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Prevalence of endemic enteropathogens of calves in New Zealand dairy farms



Prevalence of endemic enteropathogens of calves in New Zealand dairy farms



New Zealand Veterinary Journal 63(3): 147-152



To conduct a country-wide prevalence study of bovine group A rotavirus, coronavirus, Cryptosporidium parvum, Salmonella spp. and enterotoxigenic K99(+) Escherichia coli (K99) in calves on New Zealand dairy farms. Faecal samples (n=1,283) were collected during the 2011 calving season from calves that were 1-5 and 9-21 days-old on 97 dairy farms, and were analysed for the presence of bovine group A rotavirus, coronavirus, Cryptosporidium and Salmonella spp., and K99. Farm-level prevalences were calculated and relationships between demographic variables and the presence of enteropathogens were examined using logistic regression models. Of the 97 farms, 93 (96%) had at least one sample infected with enteropathogens. The standardised farm prevalences of bovine group A rotavirus, bovine coronavirus and C. parvum were 46, 14 and 18%, respectively, in calves that were 1-5 days-old, and 57, 31 and 52%, respectively, in calves that were 9-21 days-old. The farm-level prevalence of K99 was 11% in calves that were 1-5 days-old. Salmonella spp. were found in three and four samples, from calves that were 1-5 and 9-21 days-old, respectively. No associations between explanatory variables and the presence of the enteropathogens were identified at the farm level. At the calf level, the odds of C. parvum shedding and of co-infection with any combination of pathogens were greater in calves that were 9-21 than 1-5 days-old. This study provides epidemiological estimates of the prevalence of calves' enteropathogens in New Zealand, which could be used for infection risk assessment or estimation of the environmental loads of pathogens shed in cattle faeces.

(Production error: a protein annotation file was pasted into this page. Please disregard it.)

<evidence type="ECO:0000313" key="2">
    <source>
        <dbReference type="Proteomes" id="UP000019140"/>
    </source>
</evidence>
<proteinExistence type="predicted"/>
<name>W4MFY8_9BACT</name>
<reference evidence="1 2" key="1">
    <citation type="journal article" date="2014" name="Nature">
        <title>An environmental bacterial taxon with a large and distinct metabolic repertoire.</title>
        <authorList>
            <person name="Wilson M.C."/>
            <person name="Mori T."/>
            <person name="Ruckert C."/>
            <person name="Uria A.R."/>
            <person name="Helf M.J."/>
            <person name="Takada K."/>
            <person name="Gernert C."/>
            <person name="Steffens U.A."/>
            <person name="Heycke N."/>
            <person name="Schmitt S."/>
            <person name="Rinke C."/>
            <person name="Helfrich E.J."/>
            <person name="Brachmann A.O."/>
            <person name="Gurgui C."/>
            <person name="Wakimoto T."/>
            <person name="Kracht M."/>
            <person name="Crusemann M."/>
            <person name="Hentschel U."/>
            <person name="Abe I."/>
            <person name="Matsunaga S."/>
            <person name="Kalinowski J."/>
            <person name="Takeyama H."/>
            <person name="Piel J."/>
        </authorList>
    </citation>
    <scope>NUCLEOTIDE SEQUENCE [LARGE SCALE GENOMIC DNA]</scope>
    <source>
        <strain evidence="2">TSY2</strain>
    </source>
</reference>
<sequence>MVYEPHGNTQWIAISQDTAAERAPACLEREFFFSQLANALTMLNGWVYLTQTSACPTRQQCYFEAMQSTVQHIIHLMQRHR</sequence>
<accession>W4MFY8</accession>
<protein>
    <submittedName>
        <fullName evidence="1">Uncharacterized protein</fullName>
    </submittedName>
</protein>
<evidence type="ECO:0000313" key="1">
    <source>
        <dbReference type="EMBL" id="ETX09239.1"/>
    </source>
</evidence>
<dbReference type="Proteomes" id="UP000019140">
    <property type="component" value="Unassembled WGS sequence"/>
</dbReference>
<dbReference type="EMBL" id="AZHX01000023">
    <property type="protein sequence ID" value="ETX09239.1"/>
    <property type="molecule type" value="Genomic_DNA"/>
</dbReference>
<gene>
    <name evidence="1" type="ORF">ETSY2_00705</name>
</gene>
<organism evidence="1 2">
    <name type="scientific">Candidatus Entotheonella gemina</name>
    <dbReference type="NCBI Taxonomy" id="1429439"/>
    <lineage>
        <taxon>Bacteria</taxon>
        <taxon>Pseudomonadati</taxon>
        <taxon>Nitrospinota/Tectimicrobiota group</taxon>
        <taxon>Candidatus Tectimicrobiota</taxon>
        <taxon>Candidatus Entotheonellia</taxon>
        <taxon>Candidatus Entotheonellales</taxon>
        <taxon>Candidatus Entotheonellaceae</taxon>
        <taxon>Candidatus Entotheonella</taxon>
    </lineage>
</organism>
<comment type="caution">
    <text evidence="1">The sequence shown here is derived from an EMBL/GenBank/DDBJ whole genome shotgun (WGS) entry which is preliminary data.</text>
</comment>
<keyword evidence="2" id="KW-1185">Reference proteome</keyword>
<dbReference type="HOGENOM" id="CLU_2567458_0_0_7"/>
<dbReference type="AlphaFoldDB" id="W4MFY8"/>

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Accession: 055157523

Download citation: RISBibTeXText

PMID: 25237728

DOI: 10.1080/00480169.2014.966168


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